• No offense was intended, explicitly which is why I explained why the US tends to have larger driving equipment. We have more space because our land hasn't been inhabited by settled groups of people for as long as Europe, and we have the "room". One's perception of space has nothing to do with ones passivity or sensibility. If the asker (or anyone) takes offense to my observations, then they are free to comment and I'm more than willing to revise my comments. However, there is a difference in these two regions of the world, and it's worth noting because it is pertinent to the experience. – RLH Jan 2 '15 at 16:33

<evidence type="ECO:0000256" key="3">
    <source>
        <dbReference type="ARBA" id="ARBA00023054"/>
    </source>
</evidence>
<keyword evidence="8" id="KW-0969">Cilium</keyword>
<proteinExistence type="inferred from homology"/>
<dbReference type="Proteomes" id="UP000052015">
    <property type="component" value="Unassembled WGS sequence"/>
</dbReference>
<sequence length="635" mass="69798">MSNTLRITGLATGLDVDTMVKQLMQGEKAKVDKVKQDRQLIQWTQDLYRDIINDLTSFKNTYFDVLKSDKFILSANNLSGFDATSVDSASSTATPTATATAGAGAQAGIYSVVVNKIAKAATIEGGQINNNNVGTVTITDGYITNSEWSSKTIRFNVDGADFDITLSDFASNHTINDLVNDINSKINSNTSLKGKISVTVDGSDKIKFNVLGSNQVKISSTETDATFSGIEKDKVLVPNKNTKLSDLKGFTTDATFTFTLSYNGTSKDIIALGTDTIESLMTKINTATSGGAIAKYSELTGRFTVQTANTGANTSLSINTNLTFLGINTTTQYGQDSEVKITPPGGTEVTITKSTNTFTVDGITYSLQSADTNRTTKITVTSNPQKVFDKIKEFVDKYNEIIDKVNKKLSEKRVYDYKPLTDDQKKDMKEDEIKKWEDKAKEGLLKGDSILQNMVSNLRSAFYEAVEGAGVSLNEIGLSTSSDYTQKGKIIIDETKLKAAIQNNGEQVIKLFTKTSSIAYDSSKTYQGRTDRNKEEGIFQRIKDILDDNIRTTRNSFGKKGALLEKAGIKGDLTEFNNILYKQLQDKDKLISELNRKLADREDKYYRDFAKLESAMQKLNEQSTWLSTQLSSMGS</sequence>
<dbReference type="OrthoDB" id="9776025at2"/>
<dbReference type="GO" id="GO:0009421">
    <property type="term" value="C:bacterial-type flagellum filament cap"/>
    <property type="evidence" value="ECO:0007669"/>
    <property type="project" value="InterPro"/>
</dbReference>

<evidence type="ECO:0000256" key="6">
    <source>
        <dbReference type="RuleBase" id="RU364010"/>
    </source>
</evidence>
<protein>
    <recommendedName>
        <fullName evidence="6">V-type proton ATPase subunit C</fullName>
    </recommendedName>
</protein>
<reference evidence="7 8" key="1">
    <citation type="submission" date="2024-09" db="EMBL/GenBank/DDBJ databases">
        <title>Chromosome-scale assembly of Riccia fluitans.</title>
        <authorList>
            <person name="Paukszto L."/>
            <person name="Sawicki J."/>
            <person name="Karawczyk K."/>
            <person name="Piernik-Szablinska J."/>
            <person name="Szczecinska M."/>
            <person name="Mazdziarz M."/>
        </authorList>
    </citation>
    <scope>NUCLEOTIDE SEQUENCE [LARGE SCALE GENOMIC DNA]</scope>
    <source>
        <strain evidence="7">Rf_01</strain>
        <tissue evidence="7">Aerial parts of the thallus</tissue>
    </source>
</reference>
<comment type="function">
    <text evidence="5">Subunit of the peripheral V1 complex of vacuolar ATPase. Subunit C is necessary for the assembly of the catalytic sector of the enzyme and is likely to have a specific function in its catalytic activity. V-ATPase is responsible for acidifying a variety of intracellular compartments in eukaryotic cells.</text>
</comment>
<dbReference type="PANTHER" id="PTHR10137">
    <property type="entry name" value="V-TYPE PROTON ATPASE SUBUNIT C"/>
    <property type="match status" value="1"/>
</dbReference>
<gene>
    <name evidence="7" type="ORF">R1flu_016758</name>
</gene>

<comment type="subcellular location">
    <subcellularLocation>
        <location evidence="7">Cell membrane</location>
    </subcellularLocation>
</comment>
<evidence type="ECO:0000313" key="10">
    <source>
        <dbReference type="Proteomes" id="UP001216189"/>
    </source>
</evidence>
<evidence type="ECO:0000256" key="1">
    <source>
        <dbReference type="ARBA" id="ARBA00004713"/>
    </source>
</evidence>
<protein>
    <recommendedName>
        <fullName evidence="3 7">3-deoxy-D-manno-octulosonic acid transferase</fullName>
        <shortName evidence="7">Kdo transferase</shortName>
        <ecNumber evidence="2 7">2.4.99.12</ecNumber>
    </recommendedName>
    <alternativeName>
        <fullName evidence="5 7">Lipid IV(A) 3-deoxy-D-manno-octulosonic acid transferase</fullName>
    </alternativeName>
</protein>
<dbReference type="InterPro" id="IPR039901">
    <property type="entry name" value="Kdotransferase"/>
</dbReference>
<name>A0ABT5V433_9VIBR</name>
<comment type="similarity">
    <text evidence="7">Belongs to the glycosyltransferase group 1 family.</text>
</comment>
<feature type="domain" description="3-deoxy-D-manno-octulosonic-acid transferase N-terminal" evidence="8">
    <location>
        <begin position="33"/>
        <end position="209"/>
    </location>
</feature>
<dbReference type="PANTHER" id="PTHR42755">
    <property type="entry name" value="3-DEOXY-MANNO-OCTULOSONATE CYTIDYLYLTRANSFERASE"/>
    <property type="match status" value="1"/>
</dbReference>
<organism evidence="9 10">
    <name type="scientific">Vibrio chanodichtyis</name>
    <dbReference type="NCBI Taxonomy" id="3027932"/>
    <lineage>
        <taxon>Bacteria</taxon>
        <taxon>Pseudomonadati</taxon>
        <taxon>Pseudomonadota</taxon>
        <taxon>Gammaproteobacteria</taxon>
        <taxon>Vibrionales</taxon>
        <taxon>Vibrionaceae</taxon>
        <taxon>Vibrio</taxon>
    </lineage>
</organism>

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    The original poster said they wanted to visit the Keys. If that includes Key West, I'd suggest avoiding the SUV in that case since the downtown has narrow, crowded streets. A minivan works just fine there (if a bit tight in places), based on my experience last week. That said, my daily driver is a Mini Cooper, so I may be a bit biased :) – Colin Young Jan 2 '15 at 19:01
  • Thanks @ColinYoung! I've travelled all across the state of Florida (yeah, again for business) but I've not been further south than Fort Pierce. From Pensacola to Lakeland, you'd be fine with an SUV. If the Key's are crowded, then you are likely correct. Also, I've always heard that Miami has some of the worst traffic in the US. Never experienced it, but that could greatly negate the experience also if the city has tried to aid the problem by narrowing lanes to go from 8-lane highways to 10 lanes on certain highways. shudder – RLH Jan 2 '15 at 19:31